Eye protection for ALL patient interaction

Updated | Posted

Specializes in Long term care; med-surg; critical care. Has 9 years experience.

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Anyone else work for an organization that has decided that eye protection (face shields or goggles) are required for ALL patient contact, COVID or not? Just wondering whether anyone has any data or references supporting or refuting this practice. Trying to navigate the stupid eye protection on top of glasses and masks, it's getting to be ridiculous. Has there been even ONE recorded ocular exposure case of COVID detected. And how would they isolate an exposure in the eyes? I guess if someone was wearing their N95 and still contracted the virus, maybe, but I think the whole "identifying" the source is sometimes BS anyway. There could be an asymptomatic carrier anywhere and any time. Thanks for any research or resources anyone might have. (Yes, I could Google, but I've been awake since 5am yesterday so I'm being lazy. I think it's obvious I'm beyond the school assignment phase, ha,ha).

morelostthanfound, BSN

Specializes in CVOR/General Surgery. Has 29 years experience.

     Wow!  I get the need for PPEs but this seems like it was the brainchild of some non-clinical, ‘Henny Penny’ administrator.  Be prepared, I’m sure the roll out for mandatory body condoms isn’t too far behind.

Jedrnurse, BSN, RN

Specializes in school nurse. Has 29 years experience.

12 minutes ago, morelostthanfound said:

     Wow!  I get the need for PPEs but this seems like it was the brainchild of some non-clinical, ‘Henny Penny’ administrator.  Be prepared, I’m sure the roll out for mandatory body condoms isn’t too far behind.

...until it hits the budget too hard, then watch the "standards" change.

We've done this since the beginning of COVID.  However, enforcement waxes and wanes.

Rose_Queen, BSN, MSN, RN

Specializes in OR, education. Has 16 years experience.

We’ve done this since the onset of COVID when providing direct patient care or in patient care areas. 

macawake, MSN

Has 13 years experience.

44 minutes ago, Rose_Queen said:

We’ve done this since the onset of COVID when providing direct patient care or in patient care areas. 

I’m in a different country but it’s the same here. Mask and either face shield or goggles when providing direct care to all patients. The thinking is that in a pandemic setting with ongoing high community transmission, anyone could be infected at any time. Staff and patients.

CalicoKitty, BSN, RN

Specializes in Med-Surg, Geriatrics, Wound Care. Has 9 years experience.

I think my hospital wants face/splash protection for all patients. All the students wear goggles for any patient time. I got some glasses (prescription, bifocal) with side guards, but not full glasses. I do wear shields on occasion in COVID rooms. Since I wear glasses anyway, it doesn't bother me, and I always appreciate that glasses protect my eyes from whatever I don't want to get in them. 😄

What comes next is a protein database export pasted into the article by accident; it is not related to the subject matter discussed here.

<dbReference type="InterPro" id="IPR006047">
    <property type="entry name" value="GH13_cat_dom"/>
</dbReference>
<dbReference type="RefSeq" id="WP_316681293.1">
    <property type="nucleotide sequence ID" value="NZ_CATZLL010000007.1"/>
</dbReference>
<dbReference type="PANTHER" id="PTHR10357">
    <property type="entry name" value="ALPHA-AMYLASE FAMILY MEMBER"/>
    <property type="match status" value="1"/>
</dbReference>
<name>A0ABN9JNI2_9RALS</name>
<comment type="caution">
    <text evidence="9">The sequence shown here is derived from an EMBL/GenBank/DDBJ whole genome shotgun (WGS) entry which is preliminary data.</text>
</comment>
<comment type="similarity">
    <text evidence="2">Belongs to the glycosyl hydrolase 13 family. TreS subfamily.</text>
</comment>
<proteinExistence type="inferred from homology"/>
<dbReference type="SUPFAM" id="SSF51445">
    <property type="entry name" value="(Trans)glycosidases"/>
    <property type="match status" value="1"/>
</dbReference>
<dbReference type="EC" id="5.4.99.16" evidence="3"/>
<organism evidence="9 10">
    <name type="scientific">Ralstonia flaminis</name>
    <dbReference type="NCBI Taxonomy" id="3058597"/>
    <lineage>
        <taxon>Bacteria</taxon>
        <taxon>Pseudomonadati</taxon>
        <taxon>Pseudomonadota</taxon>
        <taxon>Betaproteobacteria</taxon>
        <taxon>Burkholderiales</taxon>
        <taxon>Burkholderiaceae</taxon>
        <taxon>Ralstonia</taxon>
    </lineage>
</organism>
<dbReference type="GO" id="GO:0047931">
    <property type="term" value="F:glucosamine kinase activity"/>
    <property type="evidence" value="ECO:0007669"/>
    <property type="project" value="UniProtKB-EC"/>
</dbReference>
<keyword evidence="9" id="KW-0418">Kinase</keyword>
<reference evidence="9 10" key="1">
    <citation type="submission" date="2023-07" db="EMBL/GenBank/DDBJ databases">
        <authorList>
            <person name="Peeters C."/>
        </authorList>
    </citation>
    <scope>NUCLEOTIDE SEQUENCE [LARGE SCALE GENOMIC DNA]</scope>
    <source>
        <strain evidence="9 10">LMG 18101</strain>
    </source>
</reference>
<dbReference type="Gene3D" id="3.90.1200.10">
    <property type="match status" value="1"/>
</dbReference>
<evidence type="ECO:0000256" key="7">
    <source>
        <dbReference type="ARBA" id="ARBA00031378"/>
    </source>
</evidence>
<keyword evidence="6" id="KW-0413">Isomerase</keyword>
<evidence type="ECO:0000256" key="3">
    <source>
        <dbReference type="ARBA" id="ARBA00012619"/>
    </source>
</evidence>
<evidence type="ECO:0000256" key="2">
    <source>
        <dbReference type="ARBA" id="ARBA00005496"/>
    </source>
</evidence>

Rionoir, ADN, RN

Specializes in Mental Health.

Ours does, but I fortunately work at a building separated from the main building on campus and no one here wears eye protection nor cares if anyone else does. Every now and then we'll get a chain email sent out, but nothing changes. 

I’m sorry but this is beyond stupid. Directly caring for patient…sure but we have to wear them when we’re walking patients to the check out area!! The irony is the person who squawks at us about it does it in the hallway, standing right next to us and our patient while not wearing goggles. Apparently she has some special force field. 🙄

Pepper The Cat, BSN, RN

Specializes in Gerontology. Has 35 years experience.

Face masks and shields for all pt contact for at least the past year, maybe longer.. We wear the same shield for the whole shift. Disinfect after contact with COVID.

Canadian here.

Edited by Pepper The Cat

Emergent, RN

Specializes in ER. Has 28 years experience.

Another reason why I quit nursing

MunoRN, RN

Specializes in Critical Care. Has 10 years experience.

The eye-protection rules of facilities come from the CDC's recommendation that if an HCW is exposed to a patient who ends up having a positive Covid test, then the HCW can continue to work if they were wearing eye protection, but cannot work for 14 days if they were not.

And yes, it's astounding stupid and represents a concerning lack of competence on the part of the CDC.  

It's part of the recommendations that also address Aerosol Generating Procedures (AGPs), the basis of which is one of the, if not the most embarrassing thing to come out of a prominent and otherwise reliable scientific group.

Interim Guidance for Managing Healthcare Personnel with SARS-CoV-2 Infection or Exposure to SARS-CoV-2 | CDC